Romney surrogate suggests racial component to Powell endorsement of Obama

Former New Hampshire Gov. John Sununu, a frequent spokesman for the Romney campaign, was asked during an appearance on CNN's "Piers Morgan Tonight" whether it was time for Powell to leave the Republican Party after siding with the president in the past two elections.

"I'm not sure how important that is," replied Sununu. "Frankly, when you take a look at Colin Powell, you have to wonder if that's an endorsement based on issues, or whether he's got a slightly different reason for preferring President Obama?"

Morgan asked what reason Powell would have otherwise.

"Well, I think when you have somebody of your own race that you're proud of being President of the United States, I applaud Colin for standing with him," Sununu said.

Powell made his endorsement earlier Thursday during an an interview with CBS News.

"You know, I voted for him in 2008 and I plan to stick with him in 2012 and will vote for him and Vice President Joe Biden next month," Powell told CBS News. "So that's an endorsement for President Obama for reelection.

Powell went on to praise Obama for his handling of the economy and foreign policy. Powell said Obama had inherited "one of the worst recessions we had seen in recent times, close to a depression" after taking office in 2009, following the presidency of his former boss — President George W. Bush.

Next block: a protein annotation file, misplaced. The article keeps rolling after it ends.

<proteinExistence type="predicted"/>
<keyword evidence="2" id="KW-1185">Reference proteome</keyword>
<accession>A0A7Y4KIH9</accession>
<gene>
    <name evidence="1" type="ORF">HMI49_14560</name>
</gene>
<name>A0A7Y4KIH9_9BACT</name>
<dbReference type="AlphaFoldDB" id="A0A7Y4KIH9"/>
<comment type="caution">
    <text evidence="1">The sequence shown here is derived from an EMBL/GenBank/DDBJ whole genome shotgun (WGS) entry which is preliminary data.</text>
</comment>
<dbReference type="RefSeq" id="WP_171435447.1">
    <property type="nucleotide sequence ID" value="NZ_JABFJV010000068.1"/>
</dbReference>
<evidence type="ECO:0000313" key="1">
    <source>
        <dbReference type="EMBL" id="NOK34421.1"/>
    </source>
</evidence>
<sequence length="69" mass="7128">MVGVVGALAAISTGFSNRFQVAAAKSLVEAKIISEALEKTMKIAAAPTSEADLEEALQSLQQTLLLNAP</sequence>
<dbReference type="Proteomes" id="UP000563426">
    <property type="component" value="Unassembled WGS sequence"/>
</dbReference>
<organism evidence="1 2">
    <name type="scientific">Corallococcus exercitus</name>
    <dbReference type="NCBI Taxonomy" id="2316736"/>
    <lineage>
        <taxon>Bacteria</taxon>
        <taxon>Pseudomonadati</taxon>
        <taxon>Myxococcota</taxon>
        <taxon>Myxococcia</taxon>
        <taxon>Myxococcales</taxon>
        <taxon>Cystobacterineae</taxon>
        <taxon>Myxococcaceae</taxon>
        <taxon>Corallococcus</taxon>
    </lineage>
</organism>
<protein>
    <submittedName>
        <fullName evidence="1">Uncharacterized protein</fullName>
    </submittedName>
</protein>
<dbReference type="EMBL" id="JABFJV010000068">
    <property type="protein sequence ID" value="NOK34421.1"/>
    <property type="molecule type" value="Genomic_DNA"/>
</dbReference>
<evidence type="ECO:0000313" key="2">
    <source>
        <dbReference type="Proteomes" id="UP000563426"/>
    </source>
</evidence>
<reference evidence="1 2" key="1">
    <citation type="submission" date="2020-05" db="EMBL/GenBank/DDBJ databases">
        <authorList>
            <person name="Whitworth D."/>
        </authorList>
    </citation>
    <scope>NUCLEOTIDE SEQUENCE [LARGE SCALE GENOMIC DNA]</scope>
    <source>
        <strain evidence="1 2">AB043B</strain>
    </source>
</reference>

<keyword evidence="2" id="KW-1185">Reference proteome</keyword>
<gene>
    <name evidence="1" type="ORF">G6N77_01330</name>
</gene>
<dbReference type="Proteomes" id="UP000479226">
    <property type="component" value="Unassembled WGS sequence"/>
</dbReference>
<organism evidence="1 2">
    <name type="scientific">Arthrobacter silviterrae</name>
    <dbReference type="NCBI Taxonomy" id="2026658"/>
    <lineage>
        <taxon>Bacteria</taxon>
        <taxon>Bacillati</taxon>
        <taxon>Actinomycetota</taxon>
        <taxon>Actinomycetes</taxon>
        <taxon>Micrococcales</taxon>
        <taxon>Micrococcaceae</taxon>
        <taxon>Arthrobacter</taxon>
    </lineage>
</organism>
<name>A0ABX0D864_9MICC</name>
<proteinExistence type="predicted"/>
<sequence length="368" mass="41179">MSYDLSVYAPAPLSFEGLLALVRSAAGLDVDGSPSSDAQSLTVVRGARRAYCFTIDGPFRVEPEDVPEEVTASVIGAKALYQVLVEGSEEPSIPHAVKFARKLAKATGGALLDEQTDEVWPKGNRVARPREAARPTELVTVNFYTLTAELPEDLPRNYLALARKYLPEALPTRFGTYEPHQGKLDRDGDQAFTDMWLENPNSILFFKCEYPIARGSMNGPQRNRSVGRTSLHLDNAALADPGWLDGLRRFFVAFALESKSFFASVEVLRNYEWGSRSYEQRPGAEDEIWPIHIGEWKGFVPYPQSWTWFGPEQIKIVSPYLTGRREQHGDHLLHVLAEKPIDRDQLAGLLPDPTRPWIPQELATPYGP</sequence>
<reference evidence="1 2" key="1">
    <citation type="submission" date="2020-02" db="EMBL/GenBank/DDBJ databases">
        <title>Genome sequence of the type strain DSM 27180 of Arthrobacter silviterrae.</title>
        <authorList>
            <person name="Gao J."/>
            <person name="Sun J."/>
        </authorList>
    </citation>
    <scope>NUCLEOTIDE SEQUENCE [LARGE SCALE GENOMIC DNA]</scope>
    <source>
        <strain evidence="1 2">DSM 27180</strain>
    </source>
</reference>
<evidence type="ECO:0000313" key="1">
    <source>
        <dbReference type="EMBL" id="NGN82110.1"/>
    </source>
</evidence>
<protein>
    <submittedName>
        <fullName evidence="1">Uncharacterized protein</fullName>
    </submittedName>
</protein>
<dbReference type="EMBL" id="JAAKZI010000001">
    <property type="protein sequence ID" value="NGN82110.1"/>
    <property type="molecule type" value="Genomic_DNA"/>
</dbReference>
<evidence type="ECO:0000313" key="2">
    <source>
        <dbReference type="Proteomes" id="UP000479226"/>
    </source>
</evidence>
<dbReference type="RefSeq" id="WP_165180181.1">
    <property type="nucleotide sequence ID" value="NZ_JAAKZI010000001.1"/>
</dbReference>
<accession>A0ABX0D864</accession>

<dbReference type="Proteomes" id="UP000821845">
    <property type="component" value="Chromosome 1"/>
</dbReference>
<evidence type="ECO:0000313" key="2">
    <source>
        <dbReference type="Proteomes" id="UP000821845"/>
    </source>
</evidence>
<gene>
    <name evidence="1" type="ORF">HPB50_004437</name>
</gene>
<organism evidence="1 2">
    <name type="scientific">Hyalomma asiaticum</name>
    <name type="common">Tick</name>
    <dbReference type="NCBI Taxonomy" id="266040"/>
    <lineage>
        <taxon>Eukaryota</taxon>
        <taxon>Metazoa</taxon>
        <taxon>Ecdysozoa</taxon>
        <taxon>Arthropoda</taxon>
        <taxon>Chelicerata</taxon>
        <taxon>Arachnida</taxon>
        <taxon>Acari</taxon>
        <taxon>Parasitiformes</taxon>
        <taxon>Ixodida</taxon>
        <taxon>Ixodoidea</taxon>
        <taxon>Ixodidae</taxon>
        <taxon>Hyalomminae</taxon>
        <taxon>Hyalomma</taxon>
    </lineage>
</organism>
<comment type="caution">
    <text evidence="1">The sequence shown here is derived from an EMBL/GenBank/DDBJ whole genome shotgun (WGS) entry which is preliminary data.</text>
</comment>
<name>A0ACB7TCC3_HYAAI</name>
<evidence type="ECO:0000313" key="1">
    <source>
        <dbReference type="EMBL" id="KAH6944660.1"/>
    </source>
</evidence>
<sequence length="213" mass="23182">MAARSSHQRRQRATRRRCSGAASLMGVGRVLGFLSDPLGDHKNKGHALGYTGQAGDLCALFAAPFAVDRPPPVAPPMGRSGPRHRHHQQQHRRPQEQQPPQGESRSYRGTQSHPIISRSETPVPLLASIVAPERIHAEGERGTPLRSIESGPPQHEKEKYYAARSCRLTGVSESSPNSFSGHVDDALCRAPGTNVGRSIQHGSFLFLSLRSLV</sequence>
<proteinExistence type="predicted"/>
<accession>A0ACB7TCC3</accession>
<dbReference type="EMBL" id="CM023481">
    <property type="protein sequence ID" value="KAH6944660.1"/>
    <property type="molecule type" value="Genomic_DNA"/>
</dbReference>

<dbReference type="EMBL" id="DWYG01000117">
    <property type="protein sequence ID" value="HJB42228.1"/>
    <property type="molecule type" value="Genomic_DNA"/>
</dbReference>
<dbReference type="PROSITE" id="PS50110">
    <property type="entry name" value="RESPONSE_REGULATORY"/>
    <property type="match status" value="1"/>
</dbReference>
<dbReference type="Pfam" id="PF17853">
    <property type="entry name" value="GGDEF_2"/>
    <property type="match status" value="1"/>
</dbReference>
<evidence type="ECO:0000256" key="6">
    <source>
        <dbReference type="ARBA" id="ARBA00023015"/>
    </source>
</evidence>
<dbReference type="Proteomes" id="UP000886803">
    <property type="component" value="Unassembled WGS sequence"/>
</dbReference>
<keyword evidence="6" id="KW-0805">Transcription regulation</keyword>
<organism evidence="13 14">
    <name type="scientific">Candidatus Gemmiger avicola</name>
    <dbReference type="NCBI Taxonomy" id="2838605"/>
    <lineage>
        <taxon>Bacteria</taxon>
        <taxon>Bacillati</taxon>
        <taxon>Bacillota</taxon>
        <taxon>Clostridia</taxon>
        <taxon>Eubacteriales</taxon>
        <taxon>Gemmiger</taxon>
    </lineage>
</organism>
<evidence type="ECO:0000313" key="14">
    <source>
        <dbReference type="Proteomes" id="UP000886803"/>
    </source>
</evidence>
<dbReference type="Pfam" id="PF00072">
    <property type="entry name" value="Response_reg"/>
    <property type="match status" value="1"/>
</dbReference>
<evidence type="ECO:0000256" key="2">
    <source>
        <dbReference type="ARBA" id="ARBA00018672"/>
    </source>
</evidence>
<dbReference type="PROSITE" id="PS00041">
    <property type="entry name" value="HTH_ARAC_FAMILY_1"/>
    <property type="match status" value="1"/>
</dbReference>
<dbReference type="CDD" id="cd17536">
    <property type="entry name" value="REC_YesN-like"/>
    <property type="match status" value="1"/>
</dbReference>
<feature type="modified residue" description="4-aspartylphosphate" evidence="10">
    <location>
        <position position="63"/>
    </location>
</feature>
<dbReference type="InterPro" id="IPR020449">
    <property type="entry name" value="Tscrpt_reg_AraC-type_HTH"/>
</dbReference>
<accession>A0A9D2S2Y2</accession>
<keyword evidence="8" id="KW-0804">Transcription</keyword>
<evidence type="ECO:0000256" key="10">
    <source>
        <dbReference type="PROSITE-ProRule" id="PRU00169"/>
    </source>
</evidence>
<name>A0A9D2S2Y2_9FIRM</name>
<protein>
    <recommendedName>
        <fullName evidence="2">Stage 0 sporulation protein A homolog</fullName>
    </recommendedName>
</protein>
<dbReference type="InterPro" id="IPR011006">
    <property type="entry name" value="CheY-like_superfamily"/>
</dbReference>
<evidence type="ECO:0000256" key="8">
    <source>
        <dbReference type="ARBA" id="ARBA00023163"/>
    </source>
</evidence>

"I saw over the next several years stabilization come back in the financial community, housing is now starting to pick up after four years, it's starting to pick up," Powell said. "Consumer confidence is rising. So I think generally we've come out of the dive and start[ed] to gain altitude."

Powell also said he continued to consider himself a Republican, despite having now backed the Democratic presidential nominee for a second straight election.

"I think I'm a Republican of a more moderate mold and that's something of a dying breed, I'm sorry to say," Powell said. "But, you know, the Republicans I work for are President Reagan, President Bush 41, [the] Howard Bakers of the world, people who were conservative, people who were willing to push their conservative views but people who recognized at the end of the day you [had] to find a basis for compromise."